By Bernard Hickey
Now that the Prime Minister has let the land tax genie out of the bottle we should all have a good close look at it to see which version suits us best.
Mr Key has suggested a land tax targeted only at non-residents, but with some sort of three year exemption for expatriates who own houses here would be the best way to take some of the heat out of the housing market and comply with our trade agreements.
It is already looking like the sort of highly-targeted tax that is shot through with exemptions and loop holes of the type that killed off the original version of a land tax that was eventually retired in the early 1990s. Foreign investors must already be calling their tax planners for some early side-stepping tips.
It is not the version of a land tax that was proposed in 2010 by the Tax Working Group that Mr Key set up and which he has already rejected once. That land tax was a broad tax on everyone owning land. No specific rate was proposed, but former Reserve Bank Chairman and Tax Working Group member Arthur Grimes put forward a paper in late 2009 that estimated a 1% land tax would raise NZ$4.6 billion and cause an almost overnight reduction of land values of 16.7%. That would have bought a substantial income tax reduction and avoided a GST increase.
However, that 'bill shock' number of a 16.7% fall in land prices seemed to be enough to discourage the Mr Key from adopting the plan. Instead he chose to increase the GST rate by 2.5% to 15% and use those increased tax revenues to cut the top personal tax rate from 38% to 33% and to cut the corporate tax rate from 30% to 28%.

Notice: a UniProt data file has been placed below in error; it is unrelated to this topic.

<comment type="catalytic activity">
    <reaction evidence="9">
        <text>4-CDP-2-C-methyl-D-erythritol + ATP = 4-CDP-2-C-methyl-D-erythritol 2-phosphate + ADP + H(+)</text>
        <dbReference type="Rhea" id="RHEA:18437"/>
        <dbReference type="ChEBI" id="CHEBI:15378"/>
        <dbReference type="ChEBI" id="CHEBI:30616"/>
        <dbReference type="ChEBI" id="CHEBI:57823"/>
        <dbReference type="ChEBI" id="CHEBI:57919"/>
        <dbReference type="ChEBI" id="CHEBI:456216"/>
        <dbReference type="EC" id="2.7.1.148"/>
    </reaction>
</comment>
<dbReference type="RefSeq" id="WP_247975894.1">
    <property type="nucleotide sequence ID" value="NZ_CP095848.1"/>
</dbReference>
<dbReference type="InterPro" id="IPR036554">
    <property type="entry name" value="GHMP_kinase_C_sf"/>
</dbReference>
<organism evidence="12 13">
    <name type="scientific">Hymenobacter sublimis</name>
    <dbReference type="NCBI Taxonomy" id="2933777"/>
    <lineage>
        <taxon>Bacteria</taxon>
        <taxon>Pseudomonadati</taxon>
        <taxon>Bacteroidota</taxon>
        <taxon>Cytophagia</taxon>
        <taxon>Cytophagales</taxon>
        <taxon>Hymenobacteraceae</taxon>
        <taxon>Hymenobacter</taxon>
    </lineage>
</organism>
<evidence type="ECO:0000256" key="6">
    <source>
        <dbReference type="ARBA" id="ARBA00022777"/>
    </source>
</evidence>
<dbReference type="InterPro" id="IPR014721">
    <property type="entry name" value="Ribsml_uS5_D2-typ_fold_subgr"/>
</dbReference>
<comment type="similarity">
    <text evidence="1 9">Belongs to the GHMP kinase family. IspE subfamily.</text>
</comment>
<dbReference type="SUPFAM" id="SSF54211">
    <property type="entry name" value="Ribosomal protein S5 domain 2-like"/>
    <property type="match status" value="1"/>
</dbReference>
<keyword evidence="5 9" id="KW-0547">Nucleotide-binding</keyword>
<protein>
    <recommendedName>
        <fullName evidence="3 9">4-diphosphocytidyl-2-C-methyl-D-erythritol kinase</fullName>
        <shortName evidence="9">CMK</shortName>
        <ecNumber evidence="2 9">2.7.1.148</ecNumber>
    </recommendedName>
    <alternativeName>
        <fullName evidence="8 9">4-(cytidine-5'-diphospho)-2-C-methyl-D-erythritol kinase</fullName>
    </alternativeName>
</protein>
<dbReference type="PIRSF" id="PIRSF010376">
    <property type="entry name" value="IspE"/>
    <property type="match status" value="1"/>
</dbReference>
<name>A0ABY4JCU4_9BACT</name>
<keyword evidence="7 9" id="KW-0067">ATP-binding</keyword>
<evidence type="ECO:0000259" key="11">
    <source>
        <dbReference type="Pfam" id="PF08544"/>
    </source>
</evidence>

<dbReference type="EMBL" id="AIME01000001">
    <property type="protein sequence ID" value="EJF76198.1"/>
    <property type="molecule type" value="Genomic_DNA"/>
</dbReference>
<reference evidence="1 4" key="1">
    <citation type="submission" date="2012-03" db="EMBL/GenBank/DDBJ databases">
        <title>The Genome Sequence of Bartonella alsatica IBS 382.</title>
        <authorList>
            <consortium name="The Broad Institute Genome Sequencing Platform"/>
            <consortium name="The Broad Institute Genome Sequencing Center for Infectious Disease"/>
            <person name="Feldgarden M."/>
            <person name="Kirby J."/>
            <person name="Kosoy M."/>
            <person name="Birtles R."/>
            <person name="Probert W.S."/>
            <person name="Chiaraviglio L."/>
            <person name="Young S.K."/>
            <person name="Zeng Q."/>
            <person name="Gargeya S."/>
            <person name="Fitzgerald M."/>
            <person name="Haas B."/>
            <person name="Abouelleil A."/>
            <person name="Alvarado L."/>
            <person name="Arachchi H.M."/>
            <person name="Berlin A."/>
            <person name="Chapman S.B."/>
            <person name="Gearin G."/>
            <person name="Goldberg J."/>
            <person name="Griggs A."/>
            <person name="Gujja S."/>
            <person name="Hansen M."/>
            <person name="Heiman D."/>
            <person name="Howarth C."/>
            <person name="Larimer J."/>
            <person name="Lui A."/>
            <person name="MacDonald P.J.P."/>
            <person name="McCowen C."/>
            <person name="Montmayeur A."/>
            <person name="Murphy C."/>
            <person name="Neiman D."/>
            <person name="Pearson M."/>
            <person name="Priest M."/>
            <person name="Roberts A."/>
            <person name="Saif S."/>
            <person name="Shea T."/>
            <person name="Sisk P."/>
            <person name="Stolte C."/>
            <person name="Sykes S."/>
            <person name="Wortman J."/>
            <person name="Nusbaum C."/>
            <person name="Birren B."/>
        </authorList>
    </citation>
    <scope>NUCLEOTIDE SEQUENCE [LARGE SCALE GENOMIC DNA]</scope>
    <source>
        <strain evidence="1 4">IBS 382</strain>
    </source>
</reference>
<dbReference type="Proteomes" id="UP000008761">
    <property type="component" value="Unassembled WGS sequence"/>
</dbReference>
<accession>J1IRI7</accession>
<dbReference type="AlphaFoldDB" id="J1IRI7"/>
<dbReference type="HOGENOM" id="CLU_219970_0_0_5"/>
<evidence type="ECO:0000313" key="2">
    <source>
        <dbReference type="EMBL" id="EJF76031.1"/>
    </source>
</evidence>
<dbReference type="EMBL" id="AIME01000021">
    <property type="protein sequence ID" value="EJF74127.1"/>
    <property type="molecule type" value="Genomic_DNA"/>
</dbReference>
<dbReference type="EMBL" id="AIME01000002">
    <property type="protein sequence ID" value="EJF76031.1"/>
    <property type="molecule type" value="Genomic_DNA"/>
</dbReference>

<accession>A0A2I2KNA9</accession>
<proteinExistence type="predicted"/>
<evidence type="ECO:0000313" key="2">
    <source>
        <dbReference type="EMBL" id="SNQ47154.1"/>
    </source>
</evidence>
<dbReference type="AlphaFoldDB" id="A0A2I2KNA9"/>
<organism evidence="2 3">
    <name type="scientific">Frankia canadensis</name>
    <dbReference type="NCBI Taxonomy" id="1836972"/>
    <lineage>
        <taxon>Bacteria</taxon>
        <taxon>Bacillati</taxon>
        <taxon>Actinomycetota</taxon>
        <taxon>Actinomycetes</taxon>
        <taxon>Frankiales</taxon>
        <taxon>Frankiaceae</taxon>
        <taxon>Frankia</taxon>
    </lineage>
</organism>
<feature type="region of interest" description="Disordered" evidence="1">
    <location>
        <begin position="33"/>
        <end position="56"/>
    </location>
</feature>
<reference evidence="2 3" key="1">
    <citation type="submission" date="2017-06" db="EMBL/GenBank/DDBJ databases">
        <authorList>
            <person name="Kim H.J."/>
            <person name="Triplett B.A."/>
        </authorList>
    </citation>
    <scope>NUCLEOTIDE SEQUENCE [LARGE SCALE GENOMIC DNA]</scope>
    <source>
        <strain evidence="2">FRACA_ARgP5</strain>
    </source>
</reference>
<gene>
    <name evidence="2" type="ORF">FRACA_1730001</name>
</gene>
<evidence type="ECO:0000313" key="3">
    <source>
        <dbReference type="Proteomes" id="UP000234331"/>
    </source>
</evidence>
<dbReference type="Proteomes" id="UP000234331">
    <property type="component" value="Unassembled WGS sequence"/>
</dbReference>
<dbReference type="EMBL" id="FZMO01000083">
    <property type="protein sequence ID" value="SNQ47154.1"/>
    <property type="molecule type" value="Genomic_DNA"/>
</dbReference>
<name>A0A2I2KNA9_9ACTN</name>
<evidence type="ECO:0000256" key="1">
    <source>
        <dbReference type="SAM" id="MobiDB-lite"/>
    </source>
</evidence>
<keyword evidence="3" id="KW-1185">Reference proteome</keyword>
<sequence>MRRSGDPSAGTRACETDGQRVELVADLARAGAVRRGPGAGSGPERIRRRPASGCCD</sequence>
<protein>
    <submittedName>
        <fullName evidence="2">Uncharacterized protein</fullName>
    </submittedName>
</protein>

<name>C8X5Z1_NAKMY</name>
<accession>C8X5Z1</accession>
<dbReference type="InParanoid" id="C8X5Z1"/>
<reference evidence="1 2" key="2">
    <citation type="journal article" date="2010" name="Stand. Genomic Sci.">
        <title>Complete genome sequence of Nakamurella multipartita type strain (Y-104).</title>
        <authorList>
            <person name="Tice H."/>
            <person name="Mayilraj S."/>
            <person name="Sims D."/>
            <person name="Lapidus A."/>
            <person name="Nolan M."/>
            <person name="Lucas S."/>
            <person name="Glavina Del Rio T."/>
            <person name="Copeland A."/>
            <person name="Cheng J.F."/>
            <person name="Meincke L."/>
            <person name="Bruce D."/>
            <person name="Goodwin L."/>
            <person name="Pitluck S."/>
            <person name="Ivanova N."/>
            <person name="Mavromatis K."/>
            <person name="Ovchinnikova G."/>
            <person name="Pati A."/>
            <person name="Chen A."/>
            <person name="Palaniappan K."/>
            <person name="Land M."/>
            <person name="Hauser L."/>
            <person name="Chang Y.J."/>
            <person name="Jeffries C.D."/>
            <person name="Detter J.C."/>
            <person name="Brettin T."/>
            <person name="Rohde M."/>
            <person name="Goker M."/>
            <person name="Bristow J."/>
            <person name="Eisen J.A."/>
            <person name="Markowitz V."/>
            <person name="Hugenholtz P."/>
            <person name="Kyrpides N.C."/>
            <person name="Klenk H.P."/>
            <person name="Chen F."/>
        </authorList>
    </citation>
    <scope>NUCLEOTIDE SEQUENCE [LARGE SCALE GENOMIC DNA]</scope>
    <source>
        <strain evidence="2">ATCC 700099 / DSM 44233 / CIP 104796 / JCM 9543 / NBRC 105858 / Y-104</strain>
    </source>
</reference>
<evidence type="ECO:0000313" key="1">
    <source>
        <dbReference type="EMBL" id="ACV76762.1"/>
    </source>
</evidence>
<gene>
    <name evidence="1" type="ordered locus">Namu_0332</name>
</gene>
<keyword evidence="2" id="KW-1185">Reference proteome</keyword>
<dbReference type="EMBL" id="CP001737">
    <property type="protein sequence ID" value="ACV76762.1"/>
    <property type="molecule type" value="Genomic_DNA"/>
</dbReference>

But the times have changed and it's worth looking again at what a land tax could achieve and cost. A big fall in property prices must have appeared particularly dangerous in 2010. New Zealand was barely out of the Global Financial Crisis and land prices had already fallen as much as 10% through 2008 and 2009. New Zealand's banks, which have more than half of their lending linked to the value of land, were still operating under a Government Guarantee of deposits. A deliberate and immediate engineering of a 16.7% fall in land values must have seemed difficult to say the least.
Since then things have changed. In 2014 the Reserve Bank tested the effects of a notional 40% fall in house and land prices on bank profits and capital reserves and found they could cope and still have capital reserves above minimum levels. In the six years since that decision not to impose a land tax the value of the taxable land base has risen at least 45% to NZ$670 billion. The Reserve Bank has also made banks more secure and less vulnerable to the risk of negative equity by limiting the amount and proportion of high Loan to Value Ratio lending.
Also since then, the sharp and sustained fall in interest rates, the biggest net migration surge in over a century and a massive shortfall in house building has generated a mis-match of demand and supply that has driven up the value of houses and the land underneath them by 15.7% to NZ$862 billion over the year to the end of September 2015, Reserve Bank figures show. Since then the median house price has risen a further 2.1%.